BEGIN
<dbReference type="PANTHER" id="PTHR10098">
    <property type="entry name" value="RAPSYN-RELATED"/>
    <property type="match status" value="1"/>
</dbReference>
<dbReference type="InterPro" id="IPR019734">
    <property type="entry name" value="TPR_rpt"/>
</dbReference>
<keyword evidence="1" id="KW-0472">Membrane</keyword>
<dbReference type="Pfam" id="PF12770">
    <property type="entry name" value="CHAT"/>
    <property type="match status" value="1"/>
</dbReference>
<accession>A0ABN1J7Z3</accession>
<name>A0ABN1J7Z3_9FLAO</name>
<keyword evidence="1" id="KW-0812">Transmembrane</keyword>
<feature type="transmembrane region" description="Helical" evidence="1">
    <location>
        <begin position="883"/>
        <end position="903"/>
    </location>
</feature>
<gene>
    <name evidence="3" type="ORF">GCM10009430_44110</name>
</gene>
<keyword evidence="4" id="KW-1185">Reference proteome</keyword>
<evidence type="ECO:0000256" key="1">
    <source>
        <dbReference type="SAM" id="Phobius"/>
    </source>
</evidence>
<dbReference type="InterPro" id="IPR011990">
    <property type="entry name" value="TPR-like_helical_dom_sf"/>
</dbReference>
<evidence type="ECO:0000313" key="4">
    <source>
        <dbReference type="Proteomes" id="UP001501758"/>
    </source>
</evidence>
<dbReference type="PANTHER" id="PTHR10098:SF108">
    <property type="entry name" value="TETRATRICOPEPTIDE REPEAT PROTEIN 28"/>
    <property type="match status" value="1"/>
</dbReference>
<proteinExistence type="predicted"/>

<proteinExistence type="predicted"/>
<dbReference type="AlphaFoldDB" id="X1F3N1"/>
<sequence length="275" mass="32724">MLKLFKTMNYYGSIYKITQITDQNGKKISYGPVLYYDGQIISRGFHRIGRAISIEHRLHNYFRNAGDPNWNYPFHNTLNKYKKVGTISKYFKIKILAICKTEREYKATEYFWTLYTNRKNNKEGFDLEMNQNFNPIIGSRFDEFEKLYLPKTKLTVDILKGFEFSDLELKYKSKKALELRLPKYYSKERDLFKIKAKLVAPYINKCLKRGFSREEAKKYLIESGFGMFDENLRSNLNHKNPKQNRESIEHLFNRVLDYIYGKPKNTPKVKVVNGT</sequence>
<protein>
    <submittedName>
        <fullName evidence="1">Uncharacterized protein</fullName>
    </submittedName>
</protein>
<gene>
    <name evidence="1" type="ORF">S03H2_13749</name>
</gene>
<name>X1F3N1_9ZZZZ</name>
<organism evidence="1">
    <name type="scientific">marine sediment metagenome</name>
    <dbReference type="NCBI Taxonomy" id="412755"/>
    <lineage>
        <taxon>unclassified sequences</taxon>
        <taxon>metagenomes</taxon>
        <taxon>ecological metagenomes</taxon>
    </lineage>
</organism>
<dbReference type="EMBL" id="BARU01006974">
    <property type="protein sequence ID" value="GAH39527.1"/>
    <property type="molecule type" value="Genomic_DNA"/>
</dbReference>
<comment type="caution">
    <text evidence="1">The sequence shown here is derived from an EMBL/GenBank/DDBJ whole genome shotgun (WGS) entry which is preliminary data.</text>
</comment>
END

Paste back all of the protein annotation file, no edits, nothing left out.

<dbReference type="PANTHER" id="PTHR10098">
    <property type="entry name" value="RAPSYN-RELATED"/>
    <property type="match status" value="1"/>
</dbReference>
<dbReference type="InterPro" id="IPR019734">
    <property type="entry name" value="TPR_rpt"/>
</dbReference>
<keyword evidence="1" id="KW-0472">Membrane</keyword>
<dbReference type="Pfam" id="PF12770">
    <property type="entry name" value="CHAT"/>
    <property type="match status" value="1"/>
</dbReference>
<accession>A0ABN1J7Z3</accession>
<name>A0ABN1J7Z3_9FLAO</name>
<keyword evidence="1" id="KW-0812">Transmembrane</keyword>
<feature type="transmembrane region" description="Helical" evidence="1">
    <location>
        <begin position="883"/>
        <end position="903"/>
    </location>
</feature>
<gene>
    <name evidence="3" type="ORF">GCM10009430_44110</name>
</gene>
<keyword evidence="4" id="KW-1185">Reference proteome</keyword>
<evidence type="ECO:0000256" key="1">
    <source>
        <dbReference type="SAM" id="Phobius"/>
    </source>
</evidence>
<dbReference type="InterPro" id="IPR011990">
    <property type="entry name" value="TPR-like_helical_dom_sf"/>
</dbReference>
<evidence type="ECO:0000313" key="4">
    <source>
        <dbReference type="Proteomes" id="UP001501758"/>
    </source>
</evidence>
<dbReference type="PANTHER" id="PTHR10098:SF108">
    <property type="entry name" value="TETRATRICOPEPTIDE REPEAT PROTEIN 28"/>
    <property type="match status" value="1"/>
</dbReference>
<proteinExistence type="predicted"/>

<proteinExistence type="predicted"/>
<dbReference type="AlphaFoldDB" id="X1F3N1"/>
<sequence length="275" mass="32724">MLKLFKTMNYYGSIYKITQITDQNGKKISYGPVLYYDGQIISRGFHRIGRAISIEHRLHNYFRNAGDPNWNYPFHNTLNKYKKVGTISKYFKIKILAICKTEREYKATEYFWTLYTNRKNNKEGFDLEMNQNFNPIIGSRFDEFEKLYLPKTKLTVDILKGFEFSDLELKYKSKKALELRLPKYYSKERDLFKIKAKLVAPYINKCLKRGFSREEAKKYLIESGFGMFDENLRSNLNHKNPKQNRESIEHLFNRVLDYIYGKPKNTPKVKVVNGT</sequence>
<protein>
    <submittedName>
        <fullName evidence="1">Uncharacterized protein</fullName>
    </submittedName>
</protein>
<gene>
    <name evidence="1" type="ORF">S03H2_13749</name>
</gene>
<name>X1F3N1_9ZZZZ</name>
<organism evidence="1">
    <name type="scientific">marine sediment metagenome</name>
    <dbReference type="NCBI Taxonomy" id="412755"/>
    <lineage>
        <taxon>unclassified sequences</taxon>
        <taxon>metagenomes</taxon>
        <taxon>ecological metagenomes</taxon>
    </lineage>
</organism>
<dbReference type="EMBL" id="BARU01006974">
    <property type="protein sequence ID" value="GAH39527.1"/>
    <property type="molecule type" value="Genomic_DNA"/>
</dbReference>
<comment type="caution">
    <text evidence="1">The sequence shown here is derived from an EMBL/GenBank/DDBJ whole genome shotgun (WGS) entry which is preliminary data.</text>
</comment>